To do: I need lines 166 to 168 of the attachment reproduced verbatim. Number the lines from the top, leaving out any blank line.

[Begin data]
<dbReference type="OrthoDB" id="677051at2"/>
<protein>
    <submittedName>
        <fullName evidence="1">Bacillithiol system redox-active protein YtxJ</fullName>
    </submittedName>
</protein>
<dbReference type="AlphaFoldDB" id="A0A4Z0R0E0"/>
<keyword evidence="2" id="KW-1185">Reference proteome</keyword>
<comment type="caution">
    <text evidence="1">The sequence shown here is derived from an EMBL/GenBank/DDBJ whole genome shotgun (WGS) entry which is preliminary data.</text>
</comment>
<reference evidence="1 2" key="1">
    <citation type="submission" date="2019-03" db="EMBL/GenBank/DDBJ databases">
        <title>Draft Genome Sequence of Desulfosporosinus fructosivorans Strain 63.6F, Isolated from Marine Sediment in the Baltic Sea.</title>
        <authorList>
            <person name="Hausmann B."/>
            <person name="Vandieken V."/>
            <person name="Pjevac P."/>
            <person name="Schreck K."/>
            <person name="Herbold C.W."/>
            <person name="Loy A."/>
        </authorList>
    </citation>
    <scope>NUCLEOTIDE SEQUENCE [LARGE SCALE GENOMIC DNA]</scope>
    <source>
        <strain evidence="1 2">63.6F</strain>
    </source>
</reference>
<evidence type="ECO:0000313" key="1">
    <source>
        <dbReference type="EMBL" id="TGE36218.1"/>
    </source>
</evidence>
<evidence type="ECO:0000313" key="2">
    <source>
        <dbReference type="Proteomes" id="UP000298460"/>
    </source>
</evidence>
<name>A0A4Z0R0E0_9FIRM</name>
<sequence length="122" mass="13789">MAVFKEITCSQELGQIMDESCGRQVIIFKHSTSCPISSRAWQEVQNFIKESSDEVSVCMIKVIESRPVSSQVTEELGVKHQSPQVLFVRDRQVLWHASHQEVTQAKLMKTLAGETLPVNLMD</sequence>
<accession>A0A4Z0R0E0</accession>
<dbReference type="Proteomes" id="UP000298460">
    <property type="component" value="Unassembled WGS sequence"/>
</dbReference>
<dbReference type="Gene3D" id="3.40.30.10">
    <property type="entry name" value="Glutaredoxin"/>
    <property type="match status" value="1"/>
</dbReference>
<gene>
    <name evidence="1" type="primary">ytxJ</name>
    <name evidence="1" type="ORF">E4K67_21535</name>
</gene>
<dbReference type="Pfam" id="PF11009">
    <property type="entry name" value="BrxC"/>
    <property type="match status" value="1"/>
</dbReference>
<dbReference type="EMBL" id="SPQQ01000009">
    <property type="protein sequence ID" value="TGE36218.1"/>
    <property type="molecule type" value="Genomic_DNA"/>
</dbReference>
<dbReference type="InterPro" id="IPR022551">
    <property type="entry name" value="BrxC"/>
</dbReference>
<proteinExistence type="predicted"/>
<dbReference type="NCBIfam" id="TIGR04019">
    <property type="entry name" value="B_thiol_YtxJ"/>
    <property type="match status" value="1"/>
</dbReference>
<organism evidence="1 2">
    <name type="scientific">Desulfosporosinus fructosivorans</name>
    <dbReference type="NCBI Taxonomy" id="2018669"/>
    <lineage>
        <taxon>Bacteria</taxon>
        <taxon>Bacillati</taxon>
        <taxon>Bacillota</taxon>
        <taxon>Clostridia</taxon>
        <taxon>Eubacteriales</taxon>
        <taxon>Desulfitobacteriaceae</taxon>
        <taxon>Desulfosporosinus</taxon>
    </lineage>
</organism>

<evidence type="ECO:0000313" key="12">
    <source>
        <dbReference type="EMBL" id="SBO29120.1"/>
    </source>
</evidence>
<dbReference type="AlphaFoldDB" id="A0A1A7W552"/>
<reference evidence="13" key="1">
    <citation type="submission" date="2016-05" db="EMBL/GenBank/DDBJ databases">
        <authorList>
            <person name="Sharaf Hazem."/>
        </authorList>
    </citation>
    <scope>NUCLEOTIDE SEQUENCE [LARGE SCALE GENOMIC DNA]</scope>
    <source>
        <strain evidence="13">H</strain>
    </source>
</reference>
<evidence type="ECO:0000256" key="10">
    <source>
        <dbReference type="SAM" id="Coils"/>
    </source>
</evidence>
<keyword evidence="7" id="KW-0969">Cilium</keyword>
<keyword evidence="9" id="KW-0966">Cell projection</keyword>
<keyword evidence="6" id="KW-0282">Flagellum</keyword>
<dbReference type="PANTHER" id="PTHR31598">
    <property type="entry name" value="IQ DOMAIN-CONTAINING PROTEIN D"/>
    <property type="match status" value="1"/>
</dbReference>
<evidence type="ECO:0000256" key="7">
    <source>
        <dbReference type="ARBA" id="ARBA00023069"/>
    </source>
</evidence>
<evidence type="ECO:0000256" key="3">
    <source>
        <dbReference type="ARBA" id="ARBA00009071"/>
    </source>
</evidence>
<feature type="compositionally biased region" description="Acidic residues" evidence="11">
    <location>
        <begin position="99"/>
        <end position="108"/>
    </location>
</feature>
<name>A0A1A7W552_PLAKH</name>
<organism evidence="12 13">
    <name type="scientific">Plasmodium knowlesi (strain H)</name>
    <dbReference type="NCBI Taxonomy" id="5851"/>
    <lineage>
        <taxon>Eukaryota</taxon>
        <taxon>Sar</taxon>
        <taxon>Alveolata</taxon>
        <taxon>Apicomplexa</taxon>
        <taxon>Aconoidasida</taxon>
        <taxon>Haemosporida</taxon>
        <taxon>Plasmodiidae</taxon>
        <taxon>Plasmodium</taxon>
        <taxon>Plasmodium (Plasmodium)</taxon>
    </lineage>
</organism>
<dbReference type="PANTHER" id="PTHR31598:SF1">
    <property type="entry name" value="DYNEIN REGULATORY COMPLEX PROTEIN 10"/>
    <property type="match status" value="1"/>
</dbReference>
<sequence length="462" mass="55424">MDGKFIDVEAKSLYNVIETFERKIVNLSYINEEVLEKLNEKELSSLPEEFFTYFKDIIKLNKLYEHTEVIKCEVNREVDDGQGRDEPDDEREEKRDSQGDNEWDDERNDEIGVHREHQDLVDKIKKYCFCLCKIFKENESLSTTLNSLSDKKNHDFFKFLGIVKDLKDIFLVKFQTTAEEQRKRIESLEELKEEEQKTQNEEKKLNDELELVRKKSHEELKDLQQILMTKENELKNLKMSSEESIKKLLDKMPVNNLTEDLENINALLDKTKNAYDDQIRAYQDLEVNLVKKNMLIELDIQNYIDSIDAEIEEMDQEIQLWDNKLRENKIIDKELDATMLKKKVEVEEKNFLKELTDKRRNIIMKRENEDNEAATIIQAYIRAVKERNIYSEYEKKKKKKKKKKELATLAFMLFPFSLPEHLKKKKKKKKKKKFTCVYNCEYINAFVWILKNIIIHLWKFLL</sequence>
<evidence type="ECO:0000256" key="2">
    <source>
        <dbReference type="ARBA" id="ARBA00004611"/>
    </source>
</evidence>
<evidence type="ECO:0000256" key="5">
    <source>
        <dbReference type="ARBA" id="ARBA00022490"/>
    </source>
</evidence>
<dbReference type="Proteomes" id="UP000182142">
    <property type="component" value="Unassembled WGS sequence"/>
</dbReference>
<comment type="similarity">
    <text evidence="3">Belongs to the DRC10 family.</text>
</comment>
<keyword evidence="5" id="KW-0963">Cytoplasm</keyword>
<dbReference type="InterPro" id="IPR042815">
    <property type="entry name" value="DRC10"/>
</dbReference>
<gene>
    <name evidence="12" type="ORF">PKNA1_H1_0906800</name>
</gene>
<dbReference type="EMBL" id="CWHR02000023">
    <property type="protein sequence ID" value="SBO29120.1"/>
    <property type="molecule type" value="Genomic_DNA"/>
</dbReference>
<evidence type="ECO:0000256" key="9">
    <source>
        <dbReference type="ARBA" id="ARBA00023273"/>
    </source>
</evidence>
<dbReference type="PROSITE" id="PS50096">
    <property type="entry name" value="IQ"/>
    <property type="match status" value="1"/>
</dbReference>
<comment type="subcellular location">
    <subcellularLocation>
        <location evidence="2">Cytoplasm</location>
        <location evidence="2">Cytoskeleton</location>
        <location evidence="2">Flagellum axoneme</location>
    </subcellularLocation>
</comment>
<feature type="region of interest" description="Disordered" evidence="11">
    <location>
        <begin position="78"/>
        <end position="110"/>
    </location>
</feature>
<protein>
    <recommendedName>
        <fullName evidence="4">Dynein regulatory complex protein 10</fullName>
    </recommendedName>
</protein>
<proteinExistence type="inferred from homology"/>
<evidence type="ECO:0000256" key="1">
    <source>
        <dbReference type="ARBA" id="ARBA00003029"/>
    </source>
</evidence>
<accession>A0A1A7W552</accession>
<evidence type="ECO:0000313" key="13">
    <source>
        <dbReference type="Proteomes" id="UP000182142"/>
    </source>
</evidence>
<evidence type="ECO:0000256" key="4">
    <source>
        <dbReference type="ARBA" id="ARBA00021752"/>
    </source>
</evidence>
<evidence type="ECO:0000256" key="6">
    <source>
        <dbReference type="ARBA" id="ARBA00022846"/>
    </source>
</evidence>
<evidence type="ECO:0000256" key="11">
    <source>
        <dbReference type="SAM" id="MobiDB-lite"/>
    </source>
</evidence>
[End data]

    <property type="entry name" value="DRC10"/>
</dbReference>
<gene>